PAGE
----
Jerry Sun (56:04): Right, right. I think that makes a lot of sense. We have a couple of questions from the community here, so I think we could spend the last couple of minutes answering those. The first question I notice is, “please tell us quarterly volume of centralized exchanges like Binance and Coinbase, so we can compare how they are doing with Uniswap.” To my knowledge, I think Coinbase processed about $525B worth of trades in the quarter and I think the previous quarter was around like $330B or so. For them, it was an increase, but compared to Uniswap, if you look at the quarters, I think Uniswap processed about $180B. So the values you're looking at are $180B and $525B. Uniswap is processing about a third of the transaction volume of Coinbase, but Coinbase is seen as a traditional fiat on-ramp for a lot of people. Institutions are also heavily active on a lot of centralized exchanges, so it's not a direct apples-to-apples kind of comparison in that sense, but I think to say that Uniswap is processing a third of the transaction volume of a company like Coinbase is no small feat, in my personal opinion. Another question I’ve got is, “the purpose of Uniswap grants is to encourage development of projects built on top of  the Uniswap protocol or something else?”

Boris Stanic (58:00): It’s to grow the Uniswap protocol and its ecosystem, so we encourage development on top of Uniswap. We believe if we make it streamlined, easier, better documentation, more resources supporting more programming languages and make that whole process more enjoyable, that is how we encourage development on top of Uniswap. Finding strategic partnerships and things like that is out of scope for the grants program, so we are here so that once you decide to build on top of Uniswap, you have the best time of your life. But making you and giving you a reason to do so, that's more for that particular team or a person to decide on.

Jerry Sun (59:02): Right, got it. This last question we have from the community is: these governance proposals seem fixated on extending Uniswap to other fledging protocols. This is worrisome. Who is focusing on making the core product better and easier to use? This comes from John. I can answer this one as well. We're talking about the uniswap grants program, and that's separate from Uniswap Labs. Uniswap Labs is doing a lot of the development of the protocol they've got the engineers who are working on the protocol. The grants program is a portion of the funding from the treasury and their mandate is to essentially, like Boris was saying, build the Uniswap ecosystem and spread awareness on the crypto economy as a whole, so completely separate. I'm sure the people at Uniswap are definitely working on improving the product, and I think we are at time here so we can just about wrap up. John's question is actually very related to my final question which is: you guys are a little bit closer to what's going on with Uniswap than many of us on the call, so I wanted to just quickly ask if you have any alpha or any insights into what Uniswap V4 might look like. I think we're all kind of curious.

Yj (1:00:35): I don't have anything. I actually don't. I have no idea and that's why we were saying the other day, remember that the grants program is completely separate from Uniswap Labs, so I don't know, maybe Boris has some alpha.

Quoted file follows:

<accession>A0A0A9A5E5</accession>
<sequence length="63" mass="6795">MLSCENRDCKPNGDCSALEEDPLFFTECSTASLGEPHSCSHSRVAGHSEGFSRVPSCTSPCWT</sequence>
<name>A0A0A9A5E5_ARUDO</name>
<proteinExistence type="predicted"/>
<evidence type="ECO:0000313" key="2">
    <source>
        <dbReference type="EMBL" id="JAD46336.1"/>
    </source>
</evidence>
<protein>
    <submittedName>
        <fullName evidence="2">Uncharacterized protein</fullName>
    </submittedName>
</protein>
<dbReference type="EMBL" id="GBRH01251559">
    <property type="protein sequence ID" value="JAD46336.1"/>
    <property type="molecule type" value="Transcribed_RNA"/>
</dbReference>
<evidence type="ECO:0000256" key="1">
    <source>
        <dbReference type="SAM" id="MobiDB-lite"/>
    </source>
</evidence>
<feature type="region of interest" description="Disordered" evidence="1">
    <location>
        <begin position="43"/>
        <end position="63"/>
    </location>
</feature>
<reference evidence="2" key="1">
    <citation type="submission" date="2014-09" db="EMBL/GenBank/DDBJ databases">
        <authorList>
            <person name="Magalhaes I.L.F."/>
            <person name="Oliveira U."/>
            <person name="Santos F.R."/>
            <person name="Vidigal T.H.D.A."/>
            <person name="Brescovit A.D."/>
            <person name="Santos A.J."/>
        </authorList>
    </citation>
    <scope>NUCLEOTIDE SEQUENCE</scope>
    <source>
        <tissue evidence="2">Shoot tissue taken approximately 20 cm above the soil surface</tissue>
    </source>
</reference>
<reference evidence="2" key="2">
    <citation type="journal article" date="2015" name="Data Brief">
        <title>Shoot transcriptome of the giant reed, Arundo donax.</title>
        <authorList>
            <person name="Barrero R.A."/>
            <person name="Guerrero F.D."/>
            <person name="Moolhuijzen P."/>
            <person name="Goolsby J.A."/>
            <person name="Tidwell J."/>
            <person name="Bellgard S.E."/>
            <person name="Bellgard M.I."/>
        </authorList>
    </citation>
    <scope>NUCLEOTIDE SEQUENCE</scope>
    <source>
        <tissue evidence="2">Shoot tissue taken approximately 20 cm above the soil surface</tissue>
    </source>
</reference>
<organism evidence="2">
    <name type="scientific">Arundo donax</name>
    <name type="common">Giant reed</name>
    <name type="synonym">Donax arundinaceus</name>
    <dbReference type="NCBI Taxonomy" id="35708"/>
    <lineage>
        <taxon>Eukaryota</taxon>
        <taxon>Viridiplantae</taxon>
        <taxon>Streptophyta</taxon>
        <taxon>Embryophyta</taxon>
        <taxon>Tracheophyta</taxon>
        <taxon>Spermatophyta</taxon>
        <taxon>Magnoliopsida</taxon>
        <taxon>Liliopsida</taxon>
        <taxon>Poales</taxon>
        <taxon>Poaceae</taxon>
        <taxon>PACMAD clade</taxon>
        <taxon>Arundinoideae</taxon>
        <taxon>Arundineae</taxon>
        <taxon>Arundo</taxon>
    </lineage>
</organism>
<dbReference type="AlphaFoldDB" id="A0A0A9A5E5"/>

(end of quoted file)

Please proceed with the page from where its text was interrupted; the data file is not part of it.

Boris Stanic (1:00:53): To be honest, the first time I heard about V4 was yesterday when they were discussing some applications and somebody said, “this will help in researching the V4,” and so that's as much as I know about the V4. Did somebody say there will be a V4?

Jerry Sun (1:01:17): I assume there will be, that's kind of my assumption.

Boris Stanic (1:01:21): Okay, this is just my personal opinion of what Uniswap V4 might be. So Uniswap V4, in my opinion, will be a Uniswap that combines all the different deployments. You'll have a single interface, you'll select which token you want to swap to which token, and it will execute on some chain where you will get optimal fees, slippage, price and execution time. You won't even know where it executed, but the tokens that you wanted will end up in your wallet and that will actually be the V4. We, as a governance, deploying Uniswap V3 on all these different chains, scaling solutions side chains whatever, is the path to V4, but as I said, this is just my opinion of what V4 might be.

Jerry Sun (1:02:29): All right. Fede, Yj, do you guys want to make any predictions?

Federico Landrini (1:02:33): No, no predictions. I like the vision of Boris, but it's just a wish at the moment. We really don't have any kind of insight on a roadmap or anything like that.

Jerry Sun (1:02:47): Got it. Alrighty, well we are kind of past the hour here. I appreciate you guys all hopping on, this is a really enjoyable experience and I enjoyed getting to chat about the health of the protocol, what you guys are doing on the grants program, and some of these roadmap and governance updates that are currently ongoing. Thanks everyone for tuning in, the audience and to the three of you guys, and wish you guys a good rest of the day.

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Jerry joined Messari as a Research Analyst after working in management consulting. He graduated with a B.S. in finance and a minor in computer science from Indiana University's Kelley School of Business.

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Jerry joined Messari as a Research Analyst after working in management consulting. He graduated with a B.S. in finance and a minor in computer science from Indiana University's Kelley School of Business.